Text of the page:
Brazil to open added tariff-free import quota for wheat

Brasilia | Reuters — The Brazilian government plans to reduce to zero the 10 per cent import tariff applied to non-Mercosur wheat for a quota of up to one million tonnes through Aug. 15, a source in the government with knowledge of the plan said Wednesday.

Brazil, regularly one of the world’s leading importers of wheat, has been forced in recent years to open tariff-free quotas for U.S. and Canadian wheat due to poor output from neighbouring Argentina, which is normally Brazil’s main source for imports of the grain.

Brazil has domestic wheat demand of nearly 11 million tonnes a year but only produces between four million and six million tonnes locally.

Mercosur member states including Brazil, Argentina, Uruguay and Paraguay share a tariff-free grain trade according to the customs agreement, but all grain imports from outside the group are charged a 10 per cent common import tariff unless the government grants an emergency waiver.

The source said a decree is likely to be published in the official Federal Gazette on Friday, from which time the quota would go into effect until Aug. 15. The source added the finance ministry requested that the Camex committee in the trade ministry responsible for lifting the tariff open the quota to help ease local food inflation.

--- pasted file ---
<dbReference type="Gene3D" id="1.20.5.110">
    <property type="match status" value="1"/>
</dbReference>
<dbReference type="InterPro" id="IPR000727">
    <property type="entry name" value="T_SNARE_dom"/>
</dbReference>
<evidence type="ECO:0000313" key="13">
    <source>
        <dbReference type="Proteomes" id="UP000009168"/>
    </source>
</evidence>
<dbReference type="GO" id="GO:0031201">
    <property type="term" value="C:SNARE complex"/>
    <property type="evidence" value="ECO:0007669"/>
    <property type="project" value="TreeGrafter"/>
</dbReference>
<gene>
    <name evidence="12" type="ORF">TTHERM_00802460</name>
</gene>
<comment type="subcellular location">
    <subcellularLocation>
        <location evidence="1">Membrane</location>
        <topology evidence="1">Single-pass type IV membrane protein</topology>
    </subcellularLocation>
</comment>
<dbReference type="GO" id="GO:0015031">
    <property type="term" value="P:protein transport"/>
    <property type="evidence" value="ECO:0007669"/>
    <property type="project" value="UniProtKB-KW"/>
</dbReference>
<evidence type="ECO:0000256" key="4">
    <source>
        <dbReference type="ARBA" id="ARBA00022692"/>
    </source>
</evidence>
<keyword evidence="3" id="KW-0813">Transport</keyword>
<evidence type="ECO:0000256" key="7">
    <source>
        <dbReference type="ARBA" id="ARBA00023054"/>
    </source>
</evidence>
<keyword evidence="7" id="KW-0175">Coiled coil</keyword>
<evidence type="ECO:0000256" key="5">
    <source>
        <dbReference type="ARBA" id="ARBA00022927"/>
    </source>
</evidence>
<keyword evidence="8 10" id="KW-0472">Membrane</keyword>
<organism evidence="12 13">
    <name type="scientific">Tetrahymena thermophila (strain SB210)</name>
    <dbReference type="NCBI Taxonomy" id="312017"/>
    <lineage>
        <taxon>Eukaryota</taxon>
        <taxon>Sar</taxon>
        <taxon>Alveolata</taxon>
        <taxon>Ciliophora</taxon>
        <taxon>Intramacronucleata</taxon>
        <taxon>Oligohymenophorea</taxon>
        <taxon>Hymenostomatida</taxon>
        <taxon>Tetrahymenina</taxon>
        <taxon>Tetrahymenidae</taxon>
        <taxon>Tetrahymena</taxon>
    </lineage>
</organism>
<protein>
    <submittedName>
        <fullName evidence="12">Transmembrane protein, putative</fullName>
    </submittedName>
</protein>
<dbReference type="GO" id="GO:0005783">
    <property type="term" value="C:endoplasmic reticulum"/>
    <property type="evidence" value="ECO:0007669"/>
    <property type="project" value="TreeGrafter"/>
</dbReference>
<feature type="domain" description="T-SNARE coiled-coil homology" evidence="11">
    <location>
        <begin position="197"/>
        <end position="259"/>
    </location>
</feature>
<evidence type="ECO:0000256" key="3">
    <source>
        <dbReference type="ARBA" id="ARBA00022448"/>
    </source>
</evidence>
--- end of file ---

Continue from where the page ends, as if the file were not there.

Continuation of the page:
In past years, the government has periodically through the year expanded the quota and the window for imports as needed.

Imports of wheat outside of Mercosur have been almost exclusively hard red winter wheat from the U.S. and, occasionally, Canada, to blend with the softer wheats grown in southern Brazil and Mercosur neighbours.

In 2013, Brazil brought in just over three million tonnes of tariff-free wheat under quota from North America.

Argentina, whose wheat output has been falling in recent years due to internal price controls and unfavourable weather, has been unpredictable in issuing its export licenses for wheat, which has prompted Brazilian flour mills to request the government open quotas.

— Reporting for Reuters by Luciana Otoni, writing by Reese Ewing.

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